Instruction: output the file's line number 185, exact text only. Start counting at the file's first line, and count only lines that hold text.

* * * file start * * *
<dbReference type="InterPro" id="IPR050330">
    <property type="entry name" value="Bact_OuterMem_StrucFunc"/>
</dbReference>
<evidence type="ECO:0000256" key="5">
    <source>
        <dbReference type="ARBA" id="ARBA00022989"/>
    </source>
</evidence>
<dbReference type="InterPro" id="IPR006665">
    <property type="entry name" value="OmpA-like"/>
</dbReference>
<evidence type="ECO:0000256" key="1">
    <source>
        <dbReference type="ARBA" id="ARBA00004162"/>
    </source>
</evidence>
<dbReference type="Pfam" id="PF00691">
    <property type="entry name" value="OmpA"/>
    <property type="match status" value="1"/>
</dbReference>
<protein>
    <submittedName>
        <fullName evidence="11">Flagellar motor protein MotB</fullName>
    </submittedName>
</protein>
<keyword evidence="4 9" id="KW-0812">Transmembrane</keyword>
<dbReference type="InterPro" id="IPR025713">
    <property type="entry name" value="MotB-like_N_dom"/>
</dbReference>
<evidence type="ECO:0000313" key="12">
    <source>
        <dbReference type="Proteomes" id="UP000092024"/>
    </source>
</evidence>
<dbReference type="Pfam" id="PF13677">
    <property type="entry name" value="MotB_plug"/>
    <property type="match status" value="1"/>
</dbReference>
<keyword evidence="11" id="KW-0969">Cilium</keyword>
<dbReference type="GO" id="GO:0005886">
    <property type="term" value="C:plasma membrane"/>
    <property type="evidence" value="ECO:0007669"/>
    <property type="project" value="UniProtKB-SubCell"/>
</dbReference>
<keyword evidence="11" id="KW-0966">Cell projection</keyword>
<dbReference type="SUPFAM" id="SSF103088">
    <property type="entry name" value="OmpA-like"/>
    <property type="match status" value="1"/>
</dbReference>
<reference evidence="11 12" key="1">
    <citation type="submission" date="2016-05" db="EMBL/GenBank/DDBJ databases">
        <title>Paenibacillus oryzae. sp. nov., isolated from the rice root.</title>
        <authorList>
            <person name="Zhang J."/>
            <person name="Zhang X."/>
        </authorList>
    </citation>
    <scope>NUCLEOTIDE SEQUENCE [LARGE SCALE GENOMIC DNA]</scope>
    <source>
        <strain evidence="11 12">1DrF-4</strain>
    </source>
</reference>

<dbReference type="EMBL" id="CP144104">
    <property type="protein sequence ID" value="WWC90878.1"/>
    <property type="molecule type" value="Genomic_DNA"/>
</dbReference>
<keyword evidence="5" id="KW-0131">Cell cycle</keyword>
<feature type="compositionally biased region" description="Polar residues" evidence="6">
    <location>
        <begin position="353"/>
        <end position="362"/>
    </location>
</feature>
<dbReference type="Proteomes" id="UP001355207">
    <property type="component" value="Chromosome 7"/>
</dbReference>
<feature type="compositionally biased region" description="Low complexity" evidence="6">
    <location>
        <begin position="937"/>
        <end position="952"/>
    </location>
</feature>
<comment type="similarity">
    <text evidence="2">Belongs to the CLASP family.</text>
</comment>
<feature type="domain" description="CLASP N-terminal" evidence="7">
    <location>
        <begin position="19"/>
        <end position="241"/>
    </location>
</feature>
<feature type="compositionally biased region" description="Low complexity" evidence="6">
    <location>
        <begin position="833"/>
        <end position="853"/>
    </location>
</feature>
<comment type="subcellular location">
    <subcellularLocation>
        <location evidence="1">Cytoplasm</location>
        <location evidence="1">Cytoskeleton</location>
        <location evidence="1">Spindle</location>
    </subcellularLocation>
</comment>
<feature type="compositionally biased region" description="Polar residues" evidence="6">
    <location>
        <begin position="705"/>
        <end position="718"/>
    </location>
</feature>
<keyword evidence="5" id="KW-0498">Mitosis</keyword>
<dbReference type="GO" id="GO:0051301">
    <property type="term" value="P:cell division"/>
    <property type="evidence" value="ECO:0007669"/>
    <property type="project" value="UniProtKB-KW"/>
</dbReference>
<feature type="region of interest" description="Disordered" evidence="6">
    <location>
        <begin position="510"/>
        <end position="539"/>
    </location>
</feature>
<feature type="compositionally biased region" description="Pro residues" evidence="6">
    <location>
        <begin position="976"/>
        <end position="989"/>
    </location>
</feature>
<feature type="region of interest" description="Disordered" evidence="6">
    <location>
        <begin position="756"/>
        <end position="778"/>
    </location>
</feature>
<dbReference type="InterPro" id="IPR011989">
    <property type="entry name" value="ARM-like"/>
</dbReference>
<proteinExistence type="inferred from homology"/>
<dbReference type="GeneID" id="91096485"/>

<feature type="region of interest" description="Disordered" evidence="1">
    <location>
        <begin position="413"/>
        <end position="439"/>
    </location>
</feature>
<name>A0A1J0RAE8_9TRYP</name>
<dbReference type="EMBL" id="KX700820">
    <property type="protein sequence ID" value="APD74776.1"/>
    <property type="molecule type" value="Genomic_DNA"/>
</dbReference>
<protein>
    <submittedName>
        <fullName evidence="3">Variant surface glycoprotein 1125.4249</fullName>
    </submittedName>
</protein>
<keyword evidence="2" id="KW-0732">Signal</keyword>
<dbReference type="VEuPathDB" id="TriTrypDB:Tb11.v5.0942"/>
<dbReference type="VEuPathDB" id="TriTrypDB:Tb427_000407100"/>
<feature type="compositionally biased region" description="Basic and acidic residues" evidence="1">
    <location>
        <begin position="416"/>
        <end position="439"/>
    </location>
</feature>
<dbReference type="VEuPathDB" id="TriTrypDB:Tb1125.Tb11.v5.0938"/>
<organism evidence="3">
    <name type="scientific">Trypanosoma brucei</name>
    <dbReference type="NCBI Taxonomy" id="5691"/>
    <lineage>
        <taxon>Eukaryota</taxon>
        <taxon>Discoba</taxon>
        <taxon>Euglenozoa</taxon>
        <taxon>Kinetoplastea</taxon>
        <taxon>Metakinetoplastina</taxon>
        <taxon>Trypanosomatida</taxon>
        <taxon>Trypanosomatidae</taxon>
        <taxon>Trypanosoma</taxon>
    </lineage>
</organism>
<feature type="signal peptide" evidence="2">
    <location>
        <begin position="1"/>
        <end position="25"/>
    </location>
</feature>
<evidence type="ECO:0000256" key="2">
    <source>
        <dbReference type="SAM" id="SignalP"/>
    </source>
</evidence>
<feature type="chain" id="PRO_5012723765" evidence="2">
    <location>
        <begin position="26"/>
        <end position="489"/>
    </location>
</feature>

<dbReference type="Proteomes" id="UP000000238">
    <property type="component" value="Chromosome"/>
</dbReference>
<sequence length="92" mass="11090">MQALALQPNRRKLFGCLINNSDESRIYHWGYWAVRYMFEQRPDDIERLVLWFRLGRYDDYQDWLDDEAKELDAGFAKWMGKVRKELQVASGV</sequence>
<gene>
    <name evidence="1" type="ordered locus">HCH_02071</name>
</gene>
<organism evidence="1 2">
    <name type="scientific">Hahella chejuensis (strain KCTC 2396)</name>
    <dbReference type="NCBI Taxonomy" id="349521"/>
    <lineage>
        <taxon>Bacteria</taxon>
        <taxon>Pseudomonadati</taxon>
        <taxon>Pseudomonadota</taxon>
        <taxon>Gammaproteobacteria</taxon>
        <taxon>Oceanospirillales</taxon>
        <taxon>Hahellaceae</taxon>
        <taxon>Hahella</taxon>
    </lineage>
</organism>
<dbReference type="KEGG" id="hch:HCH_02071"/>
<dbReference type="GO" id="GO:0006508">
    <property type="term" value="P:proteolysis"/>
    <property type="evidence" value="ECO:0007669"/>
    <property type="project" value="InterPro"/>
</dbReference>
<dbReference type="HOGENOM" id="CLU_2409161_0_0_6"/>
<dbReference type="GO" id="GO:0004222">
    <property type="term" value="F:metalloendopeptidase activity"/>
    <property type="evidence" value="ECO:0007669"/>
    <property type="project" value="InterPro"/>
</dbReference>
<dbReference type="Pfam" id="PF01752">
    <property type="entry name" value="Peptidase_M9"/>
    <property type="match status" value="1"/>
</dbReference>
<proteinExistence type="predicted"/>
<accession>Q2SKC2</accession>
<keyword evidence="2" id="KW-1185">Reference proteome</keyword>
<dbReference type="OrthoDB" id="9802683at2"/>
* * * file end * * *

</feature>